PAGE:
tacks

I just eyeballed the spacing and used a hammer to tap them in securely. So they are not all perfectly spaced or lined up, and the perfectionist and symmetry-lover in me is somewhat bothered by that, but I am trying to accept that it looks pretty good despite not being completely perfect. I think it would also look cool without space in between the “nail heads,” so if you want to eliminate the space in yours and have a more solid-line effect, you will need more than 200 thumbtacks, so purchase the next size up. I didn’t have many left over.

So that was it! And now I have a cute little bookshelf for the guest room! I set those family photos on top just because I didn’t have another place for them, but they may not stay there. And I haven’t really decided if I’ll put books or knick-knacks on it yet. Maybe both. I want to keep it kinda sparsely filled so the fabric still shows.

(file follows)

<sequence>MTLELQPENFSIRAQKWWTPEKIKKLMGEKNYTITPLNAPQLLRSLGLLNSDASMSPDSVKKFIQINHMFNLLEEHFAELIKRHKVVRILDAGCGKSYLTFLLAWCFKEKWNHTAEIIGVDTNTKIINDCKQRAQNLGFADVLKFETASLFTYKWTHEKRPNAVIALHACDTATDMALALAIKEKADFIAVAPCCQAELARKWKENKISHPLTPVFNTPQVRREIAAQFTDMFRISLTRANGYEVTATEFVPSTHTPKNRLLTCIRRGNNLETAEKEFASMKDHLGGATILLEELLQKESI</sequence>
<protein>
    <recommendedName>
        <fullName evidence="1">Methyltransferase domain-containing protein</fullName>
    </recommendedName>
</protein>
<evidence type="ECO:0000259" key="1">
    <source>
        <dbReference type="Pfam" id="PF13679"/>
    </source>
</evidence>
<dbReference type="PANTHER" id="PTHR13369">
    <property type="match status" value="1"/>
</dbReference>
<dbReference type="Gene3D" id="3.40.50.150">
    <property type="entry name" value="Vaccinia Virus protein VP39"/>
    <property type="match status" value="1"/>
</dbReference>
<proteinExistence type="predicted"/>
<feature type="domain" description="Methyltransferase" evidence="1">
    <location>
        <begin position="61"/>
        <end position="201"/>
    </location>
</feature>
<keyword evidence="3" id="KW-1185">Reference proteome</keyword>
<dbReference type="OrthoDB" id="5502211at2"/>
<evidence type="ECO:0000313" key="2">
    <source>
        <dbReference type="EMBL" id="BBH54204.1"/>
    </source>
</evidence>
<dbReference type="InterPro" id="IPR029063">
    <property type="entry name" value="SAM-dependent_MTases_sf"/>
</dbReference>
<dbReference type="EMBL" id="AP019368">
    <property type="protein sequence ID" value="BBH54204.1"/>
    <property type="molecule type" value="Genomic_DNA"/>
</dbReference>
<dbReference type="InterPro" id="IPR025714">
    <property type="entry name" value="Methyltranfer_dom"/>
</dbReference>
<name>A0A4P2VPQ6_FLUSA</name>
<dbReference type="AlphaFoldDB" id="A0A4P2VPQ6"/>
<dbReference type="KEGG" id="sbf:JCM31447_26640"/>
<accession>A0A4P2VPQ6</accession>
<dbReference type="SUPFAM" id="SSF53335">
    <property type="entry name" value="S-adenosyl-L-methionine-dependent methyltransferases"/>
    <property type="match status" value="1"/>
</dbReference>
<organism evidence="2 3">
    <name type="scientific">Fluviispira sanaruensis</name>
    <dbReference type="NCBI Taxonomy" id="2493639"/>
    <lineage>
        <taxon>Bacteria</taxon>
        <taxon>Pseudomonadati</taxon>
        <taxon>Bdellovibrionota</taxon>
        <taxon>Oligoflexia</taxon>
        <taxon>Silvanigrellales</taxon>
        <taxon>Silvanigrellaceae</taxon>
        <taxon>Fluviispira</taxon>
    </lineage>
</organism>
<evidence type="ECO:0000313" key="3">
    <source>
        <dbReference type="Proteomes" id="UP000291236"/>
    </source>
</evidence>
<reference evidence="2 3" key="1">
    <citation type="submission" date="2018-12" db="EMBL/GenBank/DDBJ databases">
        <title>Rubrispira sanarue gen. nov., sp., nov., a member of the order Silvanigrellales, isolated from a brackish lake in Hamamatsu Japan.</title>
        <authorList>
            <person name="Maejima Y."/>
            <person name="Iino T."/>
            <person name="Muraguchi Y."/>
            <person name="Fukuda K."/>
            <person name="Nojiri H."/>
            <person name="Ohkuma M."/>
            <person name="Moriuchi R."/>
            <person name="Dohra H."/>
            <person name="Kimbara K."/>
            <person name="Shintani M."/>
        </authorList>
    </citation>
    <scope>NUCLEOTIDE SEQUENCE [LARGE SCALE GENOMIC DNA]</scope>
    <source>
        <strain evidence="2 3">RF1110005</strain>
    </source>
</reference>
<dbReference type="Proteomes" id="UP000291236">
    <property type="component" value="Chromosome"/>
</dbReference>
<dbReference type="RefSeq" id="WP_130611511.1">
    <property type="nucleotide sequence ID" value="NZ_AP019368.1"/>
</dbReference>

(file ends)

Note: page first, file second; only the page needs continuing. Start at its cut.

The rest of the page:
Supplies:
Thrifted bookshelf from Craigslist: $5.00
2 fat quarters of fabric: $0.97 each
Permanent adhesive fabric tape: $3.97
200 silver thumbtacks: $1.88

Grand total: Approximately $15.00 for a new piece of custom furniture, with only about an hour’s worth of work.

Mimi is coming today for Thanksgiving, so I am super excited that she gets to try out the new guest room for the first time! I think it looks really cozy and cute, and I’ll do another post with more pictures of the other decorations soon.

Crafty Update: New Curtains!

I have been trying to make some curtains for my craft room for a while now and finally finished them today! I’m really happy to have them because A) I’m content with how they look, and B) I desperately needed some privacy because my next door neighbor’s house is like thisclose to mine, and I don’t enjoy feeling like people can see in at all. Even though I never can see in their windows and go out of my way to avoid looking over there in case their blinds are open and I might be able to see something. But you never know if other people are that considerate.